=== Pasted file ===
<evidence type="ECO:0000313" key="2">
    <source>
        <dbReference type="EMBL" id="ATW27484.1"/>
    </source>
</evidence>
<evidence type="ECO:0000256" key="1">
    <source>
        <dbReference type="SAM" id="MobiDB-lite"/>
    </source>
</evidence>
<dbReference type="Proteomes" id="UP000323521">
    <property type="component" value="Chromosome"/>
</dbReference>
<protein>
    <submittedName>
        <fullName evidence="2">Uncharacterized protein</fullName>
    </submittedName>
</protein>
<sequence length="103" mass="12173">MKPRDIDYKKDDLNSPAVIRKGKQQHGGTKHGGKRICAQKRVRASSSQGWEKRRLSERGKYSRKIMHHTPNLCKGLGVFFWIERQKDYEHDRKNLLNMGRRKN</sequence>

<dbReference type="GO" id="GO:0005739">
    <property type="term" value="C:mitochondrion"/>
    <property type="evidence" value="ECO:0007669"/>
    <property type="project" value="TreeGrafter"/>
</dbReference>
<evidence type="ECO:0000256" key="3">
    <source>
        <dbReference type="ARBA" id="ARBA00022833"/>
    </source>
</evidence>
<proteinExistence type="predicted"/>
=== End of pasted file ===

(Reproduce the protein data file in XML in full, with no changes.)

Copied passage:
<evidence type="ECO:0000313" key="2">
    <source>
        <dbReference type="EMBL" id="ATW27484.1"/>
    </source>
</evidence>
<evidence type="ECO:0000256" key="1">
    <source>
        <dbReference type="SAM" id="MobiDB-lite"/>
    </source>
</evidence>
<dbReference type="Proteomes" id="UP000323521">
    <property type="component" value="Chromosome"/>
</dbReference>
<protein>
    <submittedName>
        <fullName evidence="2">Uncharacterized protein</fullName>
    </submittedName>
</protein>
<sequence length="103" mass="12173">MKPRDIDYKKDDLNSPAVIRKGKQQHGGTKHGGKRICAQKRVRASSSQGWEKRRLSERGKYSRKIMHHTPNLCKGLGVFFWIERQKDYEHDRKNLLNMGRRKN</sequence>

<dbReference type="GO" id="GO:0005739">
    <property type="term" value="C:mitochondrion"/>
    <property type="evidence" value="ECO:0007669"/>
    <property type="project" value="TreeGrafter"/>
</dbReference>
<evidence type="ECO:0000256" key="3">
    <source>
        <dbReference type="ARBA" id="ARBA00022833"/>
    </source>
</evidence>
<proteinExistence type="predicted"/>